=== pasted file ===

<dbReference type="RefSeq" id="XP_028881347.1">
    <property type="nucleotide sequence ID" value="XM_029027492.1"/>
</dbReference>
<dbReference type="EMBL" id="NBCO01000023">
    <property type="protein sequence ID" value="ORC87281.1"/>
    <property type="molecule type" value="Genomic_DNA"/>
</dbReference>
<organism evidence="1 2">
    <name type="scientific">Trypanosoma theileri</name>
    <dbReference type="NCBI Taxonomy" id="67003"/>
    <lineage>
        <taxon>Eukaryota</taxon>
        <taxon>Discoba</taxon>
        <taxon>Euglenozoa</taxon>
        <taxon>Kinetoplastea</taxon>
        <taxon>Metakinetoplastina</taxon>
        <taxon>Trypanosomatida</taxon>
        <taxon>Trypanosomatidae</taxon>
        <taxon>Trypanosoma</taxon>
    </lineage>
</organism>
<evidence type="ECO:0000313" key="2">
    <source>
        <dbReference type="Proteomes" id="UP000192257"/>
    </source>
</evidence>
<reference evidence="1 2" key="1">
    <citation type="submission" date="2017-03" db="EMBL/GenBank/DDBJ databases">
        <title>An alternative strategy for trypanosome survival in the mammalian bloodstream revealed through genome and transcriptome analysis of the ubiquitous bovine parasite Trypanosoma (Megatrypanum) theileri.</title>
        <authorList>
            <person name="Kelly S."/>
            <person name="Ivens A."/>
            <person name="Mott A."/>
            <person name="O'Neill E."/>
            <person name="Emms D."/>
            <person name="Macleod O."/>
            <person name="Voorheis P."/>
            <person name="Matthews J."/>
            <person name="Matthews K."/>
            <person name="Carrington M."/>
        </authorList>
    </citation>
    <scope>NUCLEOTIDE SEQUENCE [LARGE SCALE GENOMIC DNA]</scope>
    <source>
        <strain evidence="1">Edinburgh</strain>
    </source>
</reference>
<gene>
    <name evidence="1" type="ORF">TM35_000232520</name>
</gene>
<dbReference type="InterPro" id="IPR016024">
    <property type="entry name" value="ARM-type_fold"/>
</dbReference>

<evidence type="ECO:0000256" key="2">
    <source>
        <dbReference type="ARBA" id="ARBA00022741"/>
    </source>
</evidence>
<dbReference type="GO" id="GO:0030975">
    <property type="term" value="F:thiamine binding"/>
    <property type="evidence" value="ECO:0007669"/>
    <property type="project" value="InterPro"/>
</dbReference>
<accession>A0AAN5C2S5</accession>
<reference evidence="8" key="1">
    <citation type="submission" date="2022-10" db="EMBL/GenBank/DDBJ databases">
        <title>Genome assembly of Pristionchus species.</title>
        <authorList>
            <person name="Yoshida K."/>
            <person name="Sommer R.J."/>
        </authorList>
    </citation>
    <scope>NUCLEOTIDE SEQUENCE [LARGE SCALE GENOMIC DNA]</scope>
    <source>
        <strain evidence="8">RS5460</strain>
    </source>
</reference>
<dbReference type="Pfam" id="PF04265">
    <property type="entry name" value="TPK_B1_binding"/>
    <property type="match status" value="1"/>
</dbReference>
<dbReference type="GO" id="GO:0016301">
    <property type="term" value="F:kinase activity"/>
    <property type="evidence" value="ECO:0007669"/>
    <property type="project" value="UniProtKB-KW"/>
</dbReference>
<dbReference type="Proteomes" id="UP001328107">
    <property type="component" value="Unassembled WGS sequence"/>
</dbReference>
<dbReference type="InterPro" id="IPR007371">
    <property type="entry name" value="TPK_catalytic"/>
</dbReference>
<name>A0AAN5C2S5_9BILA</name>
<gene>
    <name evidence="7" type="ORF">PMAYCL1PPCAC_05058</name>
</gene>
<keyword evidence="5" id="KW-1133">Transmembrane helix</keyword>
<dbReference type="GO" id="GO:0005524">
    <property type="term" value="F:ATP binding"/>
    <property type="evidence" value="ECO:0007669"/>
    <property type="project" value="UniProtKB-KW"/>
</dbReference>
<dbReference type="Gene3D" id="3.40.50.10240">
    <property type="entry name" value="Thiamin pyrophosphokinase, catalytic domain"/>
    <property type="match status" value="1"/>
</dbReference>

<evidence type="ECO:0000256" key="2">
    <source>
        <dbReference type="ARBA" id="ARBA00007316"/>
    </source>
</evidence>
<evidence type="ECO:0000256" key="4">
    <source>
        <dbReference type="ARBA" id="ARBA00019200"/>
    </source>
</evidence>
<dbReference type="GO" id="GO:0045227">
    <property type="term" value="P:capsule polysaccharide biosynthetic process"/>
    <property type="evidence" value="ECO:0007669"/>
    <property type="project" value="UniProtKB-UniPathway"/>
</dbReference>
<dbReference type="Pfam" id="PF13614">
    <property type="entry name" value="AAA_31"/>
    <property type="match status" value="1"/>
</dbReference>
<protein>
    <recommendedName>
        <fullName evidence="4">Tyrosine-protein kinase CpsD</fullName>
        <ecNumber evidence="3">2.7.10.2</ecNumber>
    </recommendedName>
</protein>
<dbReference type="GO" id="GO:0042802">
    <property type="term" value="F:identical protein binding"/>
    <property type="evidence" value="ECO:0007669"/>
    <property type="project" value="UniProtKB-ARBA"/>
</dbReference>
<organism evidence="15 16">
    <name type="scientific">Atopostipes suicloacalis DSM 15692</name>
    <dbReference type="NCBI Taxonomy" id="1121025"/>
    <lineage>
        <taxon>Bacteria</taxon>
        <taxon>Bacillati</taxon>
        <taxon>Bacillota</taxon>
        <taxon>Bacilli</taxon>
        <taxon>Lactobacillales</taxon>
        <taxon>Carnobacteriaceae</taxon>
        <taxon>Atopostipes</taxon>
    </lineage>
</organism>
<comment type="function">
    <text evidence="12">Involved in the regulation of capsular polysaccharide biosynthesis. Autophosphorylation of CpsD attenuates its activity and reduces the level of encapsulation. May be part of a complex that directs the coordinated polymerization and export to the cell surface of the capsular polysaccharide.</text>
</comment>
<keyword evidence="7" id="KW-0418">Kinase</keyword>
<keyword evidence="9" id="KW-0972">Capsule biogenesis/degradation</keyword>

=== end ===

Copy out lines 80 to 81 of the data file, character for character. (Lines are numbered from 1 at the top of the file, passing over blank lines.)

    <property type="match status" value="1"/>
</dbReference>